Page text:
As we collected new data, we added new museums to the dataset and new information on the museums we had already listed. For example, we might have a record of the Museum of X from DOMUS. However, the record of the Museum of X in the Museums Association Find-A-Museum Service would have more recent information on visitor numbers, which we would then enter into our database.

In many instances, it was extremely difficult to find detailed information about specific museums. We might know that a museum had been open at some point in the 1980s but not know exactly when it opened or closed, or what subject it had covered. Appeals for information were repeatedly put out on social media but personal contact proved the most effective means of finding missing information. In the last few months of the data collection, the team made hundreds of telephone calls and sent hundreds of emails to museum staff, local history societies, tourist boards, town clerks, and other relevant organisations to find and establish the missing details. We continue to update the dataset with new information, as it becomes known

Data checking

The gradual accumulation of information in our database helped us check the validity of the source material. As various museum databases were incorporated into our main datasheet, the existing data was either corroborated or contested. For example, if the Museum Y was listed in DOMUS as existing at 1 High Street, Anytown, and then the Arts Council England accreditation data also showed the same address, etc., then we had a high degree of confidence that:

a) The DOMUS museum is a legitimate museum (understood to be a museum by more than one survey)

b) That between 1999 and 2017 the conditions of the museum stayed the same.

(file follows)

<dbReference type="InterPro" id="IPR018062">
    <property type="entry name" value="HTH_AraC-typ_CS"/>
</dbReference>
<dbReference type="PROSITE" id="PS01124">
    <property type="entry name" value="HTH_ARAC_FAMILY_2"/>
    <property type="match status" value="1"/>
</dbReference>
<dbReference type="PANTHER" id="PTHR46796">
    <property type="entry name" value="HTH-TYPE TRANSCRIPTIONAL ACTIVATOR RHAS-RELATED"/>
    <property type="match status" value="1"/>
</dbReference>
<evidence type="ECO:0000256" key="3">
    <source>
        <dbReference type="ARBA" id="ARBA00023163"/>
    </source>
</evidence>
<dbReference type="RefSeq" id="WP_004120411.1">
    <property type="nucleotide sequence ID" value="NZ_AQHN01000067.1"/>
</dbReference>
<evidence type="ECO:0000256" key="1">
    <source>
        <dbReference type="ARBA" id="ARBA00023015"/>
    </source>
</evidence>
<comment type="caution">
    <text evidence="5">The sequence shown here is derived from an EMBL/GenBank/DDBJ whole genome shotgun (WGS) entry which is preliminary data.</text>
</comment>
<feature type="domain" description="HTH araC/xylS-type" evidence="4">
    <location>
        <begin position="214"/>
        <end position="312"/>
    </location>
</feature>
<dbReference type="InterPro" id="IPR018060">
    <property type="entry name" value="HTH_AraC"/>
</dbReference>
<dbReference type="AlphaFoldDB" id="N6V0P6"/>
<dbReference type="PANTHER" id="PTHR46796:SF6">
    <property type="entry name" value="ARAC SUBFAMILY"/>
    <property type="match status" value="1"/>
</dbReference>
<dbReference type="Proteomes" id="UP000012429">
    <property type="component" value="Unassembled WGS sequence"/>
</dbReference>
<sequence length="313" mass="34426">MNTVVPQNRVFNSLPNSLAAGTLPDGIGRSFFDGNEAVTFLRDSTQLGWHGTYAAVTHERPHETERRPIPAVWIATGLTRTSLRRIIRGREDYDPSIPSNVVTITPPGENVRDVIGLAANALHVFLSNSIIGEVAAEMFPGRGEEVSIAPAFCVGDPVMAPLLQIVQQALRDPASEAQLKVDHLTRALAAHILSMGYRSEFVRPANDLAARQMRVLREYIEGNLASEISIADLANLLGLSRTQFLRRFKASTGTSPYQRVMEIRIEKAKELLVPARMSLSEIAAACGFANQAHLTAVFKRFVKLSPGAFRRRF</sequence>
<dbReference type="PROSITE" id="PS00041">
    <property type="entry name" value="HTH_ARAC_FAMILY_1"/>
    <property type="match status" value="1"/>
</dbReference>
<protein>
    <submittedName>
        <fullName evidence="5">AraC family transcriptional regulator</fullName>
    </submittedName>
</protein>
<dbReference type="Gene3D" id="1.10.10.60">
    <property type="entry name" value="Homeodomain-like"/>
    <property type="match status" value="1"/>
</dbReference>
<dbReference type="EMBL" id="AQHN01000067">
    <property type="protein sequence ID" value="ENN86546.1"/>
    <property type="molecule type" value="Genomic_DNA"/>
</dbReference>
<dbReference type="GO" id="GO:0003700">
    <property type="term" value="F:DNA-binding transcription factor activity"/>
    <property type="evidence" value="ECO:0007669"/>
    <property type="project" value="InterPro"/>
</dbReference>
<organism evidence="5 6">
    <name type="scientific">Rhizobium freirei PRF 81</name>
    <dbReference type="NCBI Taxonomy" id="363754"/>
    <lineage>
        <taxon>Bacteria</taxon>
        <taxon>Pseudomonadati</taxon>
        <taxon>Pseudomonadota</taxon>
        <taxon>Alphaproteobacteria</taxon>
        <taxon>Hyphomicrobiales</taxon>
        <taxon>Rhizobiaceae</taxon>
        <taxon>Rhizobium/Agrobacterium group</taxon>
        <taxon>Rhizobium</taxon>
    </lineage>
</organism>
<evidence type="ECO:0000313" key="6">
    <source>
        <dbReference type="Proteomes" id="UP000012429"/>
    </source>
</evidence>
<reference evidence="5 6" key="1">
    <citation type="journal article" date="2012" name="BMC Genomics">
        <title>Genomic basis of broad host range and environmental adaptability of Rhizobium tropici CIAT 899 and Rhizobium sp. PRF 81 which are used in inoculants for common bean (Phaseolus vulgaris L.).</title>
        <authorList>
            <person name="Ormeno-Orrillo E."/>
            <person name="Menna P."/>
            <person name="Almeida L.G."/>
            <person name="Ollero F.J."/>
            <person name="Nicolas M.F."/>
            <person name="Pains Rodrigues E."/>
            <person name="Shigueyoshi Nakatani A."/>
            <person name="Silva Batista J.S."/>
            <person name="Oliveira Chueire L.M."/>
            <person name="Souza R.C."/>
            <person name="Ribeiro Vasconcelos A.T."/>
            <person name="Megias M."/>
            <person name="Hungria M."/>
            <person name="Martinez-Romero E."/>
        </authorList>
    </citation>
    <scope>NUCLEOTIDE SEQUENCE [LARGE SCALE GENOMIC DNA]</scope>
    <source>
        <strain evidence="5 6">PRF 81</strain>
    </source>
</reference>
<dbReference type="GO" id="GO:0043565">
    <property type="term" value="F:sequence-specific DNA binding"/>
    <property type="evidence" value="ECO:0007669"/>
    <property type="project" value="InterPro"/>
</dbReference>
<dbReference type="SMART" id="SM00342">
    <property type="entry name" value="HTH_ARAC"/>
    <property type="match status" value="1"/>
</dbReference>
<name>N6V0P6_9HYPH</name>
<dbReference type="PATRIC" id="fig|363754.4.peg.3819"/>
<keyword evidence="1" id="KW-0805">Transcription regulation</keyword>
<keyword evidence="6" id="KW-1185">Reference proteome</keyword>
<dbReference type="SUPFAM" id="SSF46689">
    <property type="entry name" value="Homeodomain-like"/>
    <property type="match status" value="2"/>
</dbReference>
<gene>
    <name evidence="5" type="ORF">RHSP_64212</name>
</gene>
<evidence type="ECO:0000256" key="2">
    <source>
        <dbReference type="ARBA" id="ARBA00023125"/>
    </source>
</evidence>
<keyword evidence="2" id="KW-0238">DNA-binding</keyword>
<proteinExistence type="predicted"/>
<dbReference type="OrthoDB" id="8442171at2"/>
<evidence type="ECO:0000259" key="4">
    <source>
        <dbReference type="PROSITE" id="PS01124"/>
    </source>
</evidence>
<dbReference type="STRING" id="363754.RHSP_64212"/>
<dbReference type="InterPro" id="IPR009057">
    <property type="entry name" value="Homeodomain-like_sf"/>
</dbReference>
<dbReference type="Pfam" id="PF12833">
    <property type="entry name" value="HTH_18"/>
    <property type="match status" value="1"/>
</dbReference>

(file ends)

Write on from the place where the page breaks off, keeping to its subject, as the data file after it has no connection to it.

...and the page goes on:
Where the opposite is true – if the ACE accreditation data listed Museum Y as existing at 10 Nonsense Avenue, then we knew that within those 18 years something substantial has happened to the museum and that this warranted further investigation. Where we found disjuncture in the data, we contacted the museums or cross checked with other sources as was required.

When our data source was old or where the date of the source was uncertain we checked if the museum was still open. In some cases museums that have closed still have an extant website so we looked to see if news and events pages had been updated. TripAdvisor was also useful as it records when visitors went to particular sites, and hence indicates whether it is open or has possibly closed. This approach was also used, to a lesser extent, with smaller, specialised web-forums where contributors occasionally posted questions or reminiscences about particular museums.

Externally validating data

The Museum Development Network provided the most robust external review of our data. We took regional data to each of the nine Museum Development groups in England, and they conducted a line-by-line scrutiny of our database. They were able to provide a local knowledge of both recent developments in their area (openings or closure) and to check our classifications. Staff at the national offices for museums in Northern Ireland, Scotland, and Wales similarly scrutinised the data, as did some specialist and subject groups. We provided our full dataset on regimental museums to the Regimental Museums liaison officers at the National Army Museums who provided comparative information, which allowed us to re-check that sector, and our dataset on transport museums to the Transport Museums Trust who further edited and refined data on museums from that category.

Further reading:

Mapping Museums blog: 'Picking the brains of the Museum Development Network'